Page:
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Polish Team Authors New Routes in the Tagas Mountains
Posted on: December 2, 2015
Tomasz Klimczak, Maciej Bedrejczuk, Marcin Wernik and Maciej Janczar simul-climb on the upper section of the Polish Couloir (ED2, M7- AI5 90 degrees, 1500m) on the Ogre. After three days of mixed climbing, ice climbing and dry-tooling, the four men retreated from a notch below the unclimbed summit. [Photo] Tagas Expedition 2015
The Tagas Mountains, a small subrange of the Masherbrum Mountains south of K6 (7282m) in Pakistan's Karakoram region, has been off limits to alpinists for years. The Pakistani military, which had skirmishes with India in 2013 and 2014 over a disputed border, restricted access to the area. In 2015, however, four members of the Polish National Alpinism Team—Tomasz Klimczak, Maciej Bedrejczuk, Marcin Wernik and Maciej Janczar—received a permit to be the first expedition to climb in the area. The climbers ascended three rocky peaks above two arms of the Lachit Valley during a month-long visit in September. They completed first ascents of two unclimbed mountains and a new route to a saddle on another they called The Ogre, but failed to reach its pointed summit.
The team traveled past the tiny village of Lachit and then northwest up Lachit Valley, a deep valley twelve miles south of K6 (7282m), to a base camp below a moraine at 4000 meters. After acclimatizing, they ascended a pointed granite peak, dubbed Goat Peak (4991m), west of their camp.
The team climbed steep ice gullies to the summit ridge of Dream Walker Peak (5809m) on the first ascent of their route Rolling (D)Ice (ED1/2 M5 AI5 80 degrees, 1450m). [Photo] Tagas Expedition 2015
The next objective was another unclimbed 5809-meter peak above base camp. On the first attempt, they climbed a glacier to a bivouac below the upper face but retreated the next morning because of avalanche danger. They tried again on September 4, climbing past the bivy spot and then simul-climbing 300 meters up ice slopes. Above, they worked up rock and ice gullies for ten pitches until nightfall. After two more pitches, they made an unplanned bivy at 5600 meters on a small ledge atop a rock buttress.
Snow fell that night from 2 a.m. until dawn, but the climbers, despite bad weather and a lack of sleep, continued up. Three more pitches, including the AI5 crux ice pitch up unprotected 15mm-thick ice, led to the narrow summit ridge. The four simul-climbed the ridge to the summit of what they later called Dream Walker Peak, reaching the top at 3 p.m. in thick fog. They started the descent in late afternoon, making 14 rappels in darkness from ice threads and piton anchors in constant snow and spindrift while "chilled to the marrow and exhausted," Klimczak said. The team reached their tents on the glacier at 2:30 a.m. The route was named Rolling (D)Ice (ED1/2 M5 AI5 80 degrees, 1450m).
The Tagas Expedition climbed 16 pitches up the new route Rolling (D)Ice over two days in early September on the first ascent of Dream Walker Peak in the previously restricted Tagas Mountains. [Photo] Tagas Expedition 2015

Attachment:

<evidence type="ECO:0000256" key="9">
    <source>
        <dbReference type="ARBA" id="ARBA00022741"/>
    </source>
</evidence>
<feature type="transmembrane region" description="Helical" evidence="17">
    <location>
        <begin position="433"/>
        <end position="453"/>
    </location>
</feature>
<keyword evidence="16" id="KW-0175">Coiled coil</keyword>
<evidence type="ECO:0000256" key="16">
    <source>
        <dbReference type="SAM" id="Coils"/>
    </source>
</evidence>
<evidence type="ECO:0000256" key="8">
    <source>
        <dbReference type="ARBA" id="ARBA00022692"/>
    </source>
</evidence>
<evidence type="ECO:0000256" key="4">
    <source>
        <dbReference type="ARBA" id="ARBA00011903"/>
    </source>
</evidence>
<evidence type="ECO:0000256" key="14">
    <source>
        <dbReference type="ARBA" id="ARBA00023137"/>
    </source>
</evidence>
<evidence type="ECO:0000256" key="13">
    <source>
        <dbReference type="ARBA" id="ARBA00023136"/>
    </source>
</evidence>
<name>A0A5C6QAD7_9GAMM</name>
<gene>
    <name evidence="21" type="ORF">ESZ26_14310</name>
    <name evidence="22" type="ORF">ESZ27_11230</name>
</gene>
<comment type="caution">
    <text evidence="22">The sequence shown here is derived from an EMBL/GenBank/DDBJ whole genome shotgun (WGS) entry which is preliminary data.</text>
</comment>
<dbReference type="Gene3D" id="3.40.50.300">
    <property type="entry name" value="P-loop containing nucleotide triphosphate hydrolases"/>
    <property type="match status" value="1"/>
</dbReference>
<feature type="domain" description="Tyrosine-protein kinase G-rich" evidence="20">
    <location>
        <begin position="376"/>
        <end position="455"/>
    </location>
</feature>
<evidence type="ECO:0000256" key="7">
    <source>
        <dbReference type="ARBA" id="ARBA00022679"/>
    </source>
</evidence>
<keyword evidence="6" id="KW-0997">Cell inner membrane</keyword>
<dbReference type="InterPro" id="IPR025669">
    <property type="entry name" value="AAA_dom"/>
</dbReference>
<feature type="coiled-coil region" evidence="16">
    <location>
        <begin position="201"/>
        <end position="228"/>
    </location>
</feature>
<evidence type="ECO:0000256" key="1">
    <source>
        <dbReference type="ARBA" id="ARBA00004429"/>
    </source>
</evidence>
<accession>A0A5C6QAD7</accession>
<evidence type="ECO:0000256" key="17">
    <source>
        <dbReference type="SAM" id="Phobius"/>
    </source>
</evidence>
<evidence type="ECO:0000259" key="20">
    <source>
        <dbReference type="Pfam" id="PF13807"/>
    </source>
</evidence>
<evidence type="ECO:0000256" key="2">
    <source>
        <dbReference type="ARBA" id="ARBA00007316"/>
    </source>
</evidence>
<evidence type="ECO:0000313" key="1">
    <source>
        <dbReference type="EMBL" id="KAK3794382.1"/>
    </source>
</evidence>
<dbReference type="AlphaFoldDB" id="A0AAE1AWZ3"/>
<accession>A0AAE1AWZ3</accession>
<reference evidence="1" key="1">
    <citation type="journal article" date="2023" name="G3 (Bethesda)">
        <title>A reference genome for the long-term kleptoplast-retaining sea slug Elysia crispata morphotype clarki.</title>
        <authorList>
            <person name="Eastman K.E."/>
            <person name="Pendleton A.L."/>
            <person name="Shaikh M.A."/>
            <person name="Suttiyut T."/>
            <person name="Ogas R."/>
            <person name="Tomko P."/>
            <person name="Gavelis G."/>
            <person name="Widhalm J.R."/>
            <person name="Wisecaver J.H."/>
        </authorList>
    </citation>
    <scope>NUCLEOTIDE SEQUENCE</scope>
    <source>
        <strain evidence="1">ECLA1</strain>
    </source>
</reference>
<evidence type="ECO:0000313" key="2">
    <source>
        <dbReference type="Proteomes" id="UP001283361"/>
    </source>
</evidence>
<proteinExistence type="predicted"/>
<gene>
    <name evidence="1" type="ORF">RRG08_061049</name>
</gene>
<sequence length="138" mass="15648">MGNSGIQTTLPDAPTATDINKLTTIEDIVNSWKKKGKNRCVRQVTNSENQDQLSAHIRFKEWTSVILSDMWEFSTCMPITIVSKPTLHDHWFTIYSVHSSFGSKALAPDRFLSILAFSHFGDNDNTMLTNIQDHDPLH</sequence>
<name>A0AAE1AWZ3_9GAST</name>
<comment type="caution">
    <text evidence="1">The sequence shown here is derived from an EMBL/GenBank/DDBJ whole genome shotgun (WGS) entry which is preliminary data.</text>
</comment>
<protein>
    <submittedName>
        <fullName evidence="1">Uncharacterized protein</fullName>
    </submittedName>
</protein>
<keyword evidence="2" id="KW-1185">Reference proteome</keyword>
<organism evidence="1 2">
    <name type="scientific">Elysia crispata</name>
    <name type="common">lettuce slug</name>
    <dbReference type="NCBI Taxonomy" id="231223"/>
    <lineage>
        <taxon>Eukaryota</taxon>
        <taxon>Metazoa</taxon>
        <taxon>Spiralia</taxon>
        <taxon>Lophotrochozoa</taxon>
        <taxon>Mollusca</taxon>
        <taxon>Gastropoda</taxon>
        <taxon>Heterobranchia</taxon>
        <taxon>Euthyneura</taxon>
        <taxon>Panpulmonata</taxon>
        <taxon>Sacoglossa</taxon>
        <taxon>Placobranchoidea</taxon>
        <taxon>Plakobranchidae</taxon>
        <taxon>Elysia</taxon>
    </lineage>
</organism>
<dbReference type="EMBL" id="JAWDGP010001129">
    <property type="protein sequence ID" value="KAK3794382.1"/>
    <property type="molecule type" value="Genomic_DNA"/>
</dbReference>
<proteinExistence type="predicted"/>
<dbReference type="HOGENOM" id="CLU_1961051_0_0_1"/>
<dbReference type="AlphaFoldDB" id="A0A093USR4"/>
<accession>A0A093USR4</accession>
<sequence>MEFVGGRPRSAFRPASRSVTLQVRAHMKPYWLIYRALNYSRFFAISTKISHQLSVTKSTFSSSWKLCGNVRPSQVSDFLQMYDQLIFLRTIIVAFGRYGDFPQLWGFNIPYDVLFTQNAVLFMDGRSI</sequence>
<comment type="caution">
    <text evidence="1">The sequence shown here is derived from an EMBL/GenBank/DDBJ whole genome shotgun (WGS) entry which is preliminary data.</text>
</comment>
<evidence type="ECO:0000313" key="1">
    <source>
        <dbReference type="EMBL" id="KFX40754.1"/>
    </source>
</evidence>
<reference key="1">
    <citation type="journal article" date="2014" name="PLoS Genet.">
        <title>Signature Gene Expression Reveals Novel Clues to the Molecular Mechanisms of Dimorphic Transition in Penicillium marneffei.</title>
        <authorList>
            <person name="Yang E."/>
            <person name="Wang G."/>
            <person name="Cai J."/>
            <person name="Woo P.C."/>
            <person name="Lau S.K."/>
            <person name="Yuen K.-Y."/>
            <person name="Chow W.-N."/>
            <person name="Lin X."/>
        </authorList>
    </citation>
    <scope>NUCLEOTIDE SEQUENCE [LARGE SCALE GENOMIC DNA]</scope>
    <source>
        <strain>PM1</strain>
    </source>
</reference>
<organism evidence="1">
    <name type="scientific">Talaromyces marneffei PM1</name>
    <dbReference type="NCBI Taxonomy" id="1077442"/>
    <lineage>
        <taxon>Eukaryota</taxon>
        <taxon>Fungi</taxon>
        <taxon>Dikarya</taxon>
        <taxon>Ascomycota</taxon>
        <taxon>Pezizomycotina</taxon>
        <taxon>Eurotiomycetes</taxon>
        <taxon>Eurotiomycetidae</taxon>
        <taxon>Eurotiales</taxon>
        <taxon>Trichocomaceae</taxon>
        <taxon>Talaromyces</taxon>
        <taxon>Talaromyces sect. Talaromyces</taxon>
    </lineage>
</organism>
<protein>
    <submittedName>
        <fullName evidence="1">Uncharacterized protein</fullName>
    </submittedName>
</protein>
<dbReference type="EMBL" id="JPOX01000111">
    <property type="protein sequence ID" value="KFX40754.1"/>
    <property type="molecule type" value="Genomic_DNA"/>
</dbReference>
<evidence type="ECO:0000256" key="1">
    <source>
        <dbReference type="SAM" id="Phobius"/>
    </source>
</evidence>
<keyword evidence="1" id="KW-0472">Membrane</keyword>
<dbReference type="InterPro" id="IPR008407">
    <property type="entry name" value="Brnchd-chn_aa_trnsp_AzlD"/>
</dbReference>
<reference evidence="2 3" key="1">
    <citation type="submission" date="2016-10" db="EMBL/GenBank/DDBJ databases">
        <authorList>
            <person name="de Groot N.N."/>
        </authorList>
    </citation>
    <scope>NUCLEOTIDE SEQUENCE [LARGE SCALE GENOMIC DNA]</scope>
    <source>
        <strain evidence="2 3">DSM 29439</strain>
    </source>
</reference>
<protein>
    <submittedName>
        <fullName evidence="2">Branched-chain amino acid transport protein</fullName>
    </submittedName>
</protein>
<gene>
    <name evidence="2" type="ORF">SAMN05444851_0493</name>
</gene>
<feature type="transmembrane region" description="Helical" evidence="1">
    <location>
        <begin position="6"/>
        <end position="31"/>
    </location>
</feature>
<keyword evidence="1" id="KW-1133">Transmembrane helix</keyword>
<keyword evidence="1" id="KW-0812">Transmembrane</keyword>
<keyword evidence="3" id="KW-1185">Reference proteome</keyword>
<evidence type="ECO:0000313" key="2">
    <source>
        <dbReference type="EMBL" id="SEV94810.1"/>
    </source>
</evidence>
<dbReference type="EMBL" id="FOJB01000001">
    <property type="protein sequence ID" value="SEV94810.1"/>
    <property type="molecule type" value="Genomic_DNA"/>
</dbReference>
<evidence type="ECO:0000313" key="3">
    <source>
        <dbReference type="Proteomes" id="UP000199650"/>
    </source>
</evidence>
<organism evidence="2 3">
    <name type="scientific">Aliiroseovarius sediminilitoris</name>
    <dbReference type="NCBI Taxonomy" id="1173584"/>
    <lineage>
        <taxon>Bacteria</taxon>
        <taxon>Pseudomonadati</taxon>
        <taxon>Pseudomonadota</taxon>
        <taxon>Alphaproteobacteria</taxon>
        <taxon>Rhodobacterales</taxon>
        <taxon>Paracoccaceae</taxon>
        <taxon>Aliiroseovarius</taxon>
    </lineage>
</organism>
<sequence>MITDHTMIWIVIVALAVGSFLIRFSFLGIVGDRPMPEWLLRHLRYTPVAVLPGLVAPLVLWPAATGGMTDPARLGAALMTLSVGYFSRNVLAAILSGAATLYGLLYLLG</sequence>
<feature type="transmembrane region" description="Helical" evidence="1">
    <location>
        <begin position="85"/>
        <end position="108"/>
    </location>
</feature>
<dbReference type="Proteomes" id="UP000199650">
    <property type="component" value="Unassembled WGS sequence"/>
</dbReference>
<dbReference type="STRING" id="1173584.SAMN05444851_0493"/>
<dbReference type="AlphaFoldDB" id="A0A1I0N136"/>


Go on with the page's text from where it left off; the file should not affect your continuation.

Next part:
The team moved camp to another arm of the Lachit Valley a couple days later, planning to attempt several peaks. After scouting lines, they decided to attempt an imposing face with airy ridges and a sharp summit that they called the Ogre. The chosen line followed a couloir up the northeast face. After a bad weather spell, the team left base camp on September 18 and climbed to a higher camp below the face with four days of supplies.
The team climbed the steep Polish Couloir (ED2, M7- AI5 90 degree, 1500m) on the unclimbed Ogre over three days, ending at a high notch below the summit. After receiving an updated poor weather forecast from base camp, the climbers retreated, making 27 rappels back down the route. [Photo] Tagas Expedition 2015
On the first day, the four men simul-climbed 150 meters up the couloir, then roped up for nine steep ice pitches interrupted by another simul-climbing section to a bivy on snow. On day two they climbed 450 meters up the couloir on steep M5 terrain to another ice ledge bivy. The third day brought hard climbing up steep ice, an overhanging chimney, and M7 dry-tooling to a notch at 6004 meters. A rocky ridge headed north to the Ogre's summit but it was already late afternoon and the weather appeared ominous.
After checking the forecast, they decided to retreat, reaching the top bivouac late that night. The next day they rappelled down the couloir, reaching their tents at advanced base camp in the late afternoon on September 22. They named the route the Polish Couloir (ED2, M7 AI5 90 degrees, 1500m).
Tagas Explored, a film of the Polish expedition by Pawel Petryna, will be released later this month.
Sources: Tomasz Klimczak, Planet Mountain, Google Earth
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